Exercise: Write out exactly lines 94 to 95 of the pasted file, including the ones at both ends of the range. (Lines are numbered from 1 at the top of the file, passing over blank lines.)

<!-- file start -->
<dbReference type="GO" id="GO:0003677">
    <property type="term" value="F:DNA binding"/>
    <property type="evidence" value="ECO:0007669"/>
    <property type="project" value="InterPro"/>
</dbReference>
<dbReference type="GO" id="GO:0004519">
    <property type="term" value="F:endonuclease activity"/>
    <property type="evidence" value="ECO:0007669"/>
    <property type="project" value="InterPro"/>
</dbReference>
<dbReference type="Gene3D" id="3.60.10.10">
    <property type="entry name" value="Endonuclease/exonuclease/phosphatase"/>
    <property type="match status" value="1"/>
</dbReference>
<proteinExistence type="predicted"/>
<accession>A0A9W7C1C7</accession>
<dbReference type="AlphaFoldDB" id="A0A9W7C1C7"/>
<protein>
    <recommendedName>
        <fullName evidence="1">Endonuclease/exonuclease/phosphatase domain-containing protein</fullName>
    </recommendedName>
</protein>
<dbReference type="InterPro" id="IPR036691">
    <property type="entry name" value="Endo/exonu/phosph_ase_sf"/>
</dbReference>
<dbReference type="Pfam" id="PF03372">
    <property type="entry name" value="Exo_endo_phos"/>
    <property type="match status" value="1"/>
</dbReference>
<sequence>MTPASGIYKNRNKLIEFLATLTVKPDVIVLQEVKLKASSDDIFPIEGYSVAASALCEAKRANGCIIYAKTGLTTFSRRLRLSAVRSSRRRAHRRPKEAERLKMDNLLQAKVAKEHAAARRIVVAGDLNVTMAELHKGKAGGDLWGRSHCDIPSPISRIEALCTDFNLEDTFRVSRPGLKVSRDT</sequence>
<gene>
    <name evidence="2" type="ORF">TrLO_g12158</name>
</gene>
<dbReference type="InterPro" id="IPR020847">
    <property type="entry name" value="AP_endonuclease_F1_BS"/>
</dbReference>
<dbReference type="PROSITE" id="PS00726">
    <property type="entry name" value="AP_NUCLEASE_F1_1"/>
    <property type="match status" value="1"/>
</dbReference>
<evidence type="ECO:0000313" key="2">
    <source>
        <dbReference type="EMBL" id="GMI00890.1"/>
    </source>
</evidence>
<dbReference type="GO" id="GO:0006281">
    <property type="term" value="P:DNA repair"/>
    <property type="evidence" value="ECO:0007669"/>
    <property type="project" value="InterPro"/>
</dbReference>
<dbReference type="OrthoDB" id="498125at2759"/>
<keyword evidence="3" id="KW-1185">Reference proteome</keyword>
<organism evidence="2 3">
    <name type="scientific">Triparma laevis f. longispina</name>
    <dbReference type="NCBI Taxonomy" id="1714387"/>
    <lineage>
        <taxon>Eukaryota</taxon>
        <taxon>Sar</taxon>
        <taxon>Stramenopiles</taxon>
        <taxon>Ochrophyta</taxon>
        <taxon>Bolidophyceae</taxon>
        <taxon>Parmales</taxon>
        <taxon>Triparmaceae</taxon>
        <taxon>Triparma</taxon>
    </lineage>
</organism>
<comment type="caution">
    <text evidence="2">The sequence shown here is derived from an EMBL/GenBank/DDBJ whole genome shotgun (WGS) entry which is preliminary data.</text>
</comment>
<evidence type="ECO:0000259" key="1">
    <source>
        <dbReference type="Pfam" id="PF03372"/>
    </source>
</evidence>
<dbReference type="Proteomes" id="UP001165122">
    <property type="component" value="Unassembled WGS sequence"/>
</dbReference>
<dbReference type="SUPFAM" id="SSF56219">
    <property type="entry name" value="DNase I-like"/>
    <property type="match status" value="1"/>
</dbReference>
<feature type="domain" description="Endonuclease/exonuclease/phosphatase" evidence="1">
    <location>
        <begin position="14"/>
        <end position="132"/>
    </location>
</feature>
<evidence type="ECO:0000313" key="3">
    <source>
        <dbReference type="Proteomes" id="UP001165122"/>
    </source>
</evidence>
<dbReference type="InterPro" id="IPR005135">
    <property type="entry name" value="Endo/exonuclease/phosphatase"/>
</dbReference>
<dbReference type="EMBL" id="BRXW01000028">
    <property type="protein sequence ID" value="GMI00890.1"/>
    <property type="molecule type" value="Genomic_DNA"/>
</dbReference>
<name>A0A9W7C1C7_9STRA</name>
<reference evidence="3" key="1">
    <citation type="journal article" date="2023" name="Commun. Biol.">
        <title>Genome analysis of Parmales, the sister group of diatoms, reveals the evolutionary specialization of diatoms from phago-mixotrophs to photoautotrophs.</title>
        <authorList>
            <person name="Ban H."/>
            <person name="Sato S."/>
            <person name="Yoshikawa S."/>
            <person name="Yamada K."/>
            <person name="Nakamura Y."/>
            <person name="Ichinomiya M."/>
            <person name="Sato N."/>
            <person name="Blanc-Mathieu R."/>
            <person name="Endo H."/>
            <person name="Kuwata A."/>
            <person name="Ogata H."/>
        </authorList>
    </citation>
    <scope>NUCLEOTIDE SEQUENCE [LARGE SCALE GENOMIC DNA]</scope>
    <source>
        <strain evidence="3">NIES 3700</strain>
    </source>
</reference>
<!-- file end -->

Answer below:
    <property type="entry name" value="Endo/exonuclease/phosphatase"/>
</dbReference>